There is also growing concerns on the number of individuals who fail to graduate from phase three to phase four. A high number of clients slip though the net at the transition point and the current service model does little to address this and yet the viability of operating a community-based rehabilitation service greatly depends on individuals moving seamlessly from a largely hospital-based phase 3 service to a local community-based phase 4 service.
The trustees also believe that the current service model has failed to embrace the advantages of including web based/IT based approaches and that a future modernised service model would need to address this for those class members seeking that type of support. Finally, there are a number of classes in the current service model that have very low numbers of attendees and this has raised serious questions as to the viability of continuing with these classes. The trustees believe that reviewing these classes as part of this modernisation agenda is of paramount importance.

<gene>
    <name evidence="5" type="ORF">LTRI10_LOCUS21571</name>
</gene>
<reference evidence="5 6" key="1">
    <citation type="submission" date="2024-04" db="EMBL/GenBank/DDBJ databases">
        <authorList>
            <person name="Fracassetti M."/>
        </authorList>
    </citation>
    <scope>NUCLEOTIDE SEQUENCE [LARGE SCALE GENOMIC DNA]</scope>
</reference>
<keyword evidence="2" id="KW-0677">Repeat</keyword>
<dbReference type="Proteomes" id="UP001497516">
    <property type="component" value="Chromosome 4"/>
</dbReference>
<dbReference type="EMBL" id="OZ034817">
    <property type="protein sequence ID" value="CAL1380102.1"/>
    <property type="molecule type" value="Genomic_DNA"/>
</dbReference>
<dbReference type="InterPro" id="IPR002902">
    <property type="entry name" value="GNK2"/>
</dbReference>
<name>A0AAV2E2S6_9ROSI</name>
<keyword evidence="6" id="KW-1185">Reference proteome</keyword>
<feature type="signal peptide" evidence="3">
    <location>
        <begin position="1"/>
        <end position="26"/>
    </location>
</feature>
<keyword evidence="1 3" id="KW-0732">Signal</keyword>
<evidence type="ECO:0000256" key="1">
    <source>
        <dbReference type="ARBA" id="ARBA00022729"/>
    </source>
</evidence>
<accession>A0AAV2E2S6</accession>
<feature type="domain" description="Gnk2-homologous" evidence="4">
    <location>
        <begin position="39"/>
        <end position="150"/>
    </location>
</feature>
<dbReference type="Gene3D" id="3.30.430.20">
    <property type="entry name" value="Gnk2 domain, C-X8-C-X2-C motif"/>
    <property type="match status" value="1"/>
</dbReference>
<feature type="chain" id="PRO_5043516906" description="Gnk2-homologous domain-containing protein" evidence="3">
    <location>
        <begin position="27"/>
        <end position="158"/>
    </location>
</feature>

Proposed new service model
The new aim of the charity would be to support and manage 10 exercise classes over the North Gwent area. The areas being Abergavenny, Monmouth, Usk, Tredegar, Ebbw Vale, Abertillary, Blaenavon and Nantyglo. Unfortunately, some of the existing classes will have to close, this decision was based on the recent membership poll undertaken by the charity. The charity will in due course write to those affected members explaining the reasoning behind the closures. The charity is committed to providing at least one exercise class in each geographical area and we will facilitate the introduction of further classes if the demand arises.
The classes would run during the day between the hours of 9 am to 5 pm. The charity would also provide support for the introduction of two twilight classes, one in the south and one in the north. There are also plans to introduce a digital service that will allow members access to resources and live streaming events through the charity web page. The charity is prepared to financially support the introduction of this service model.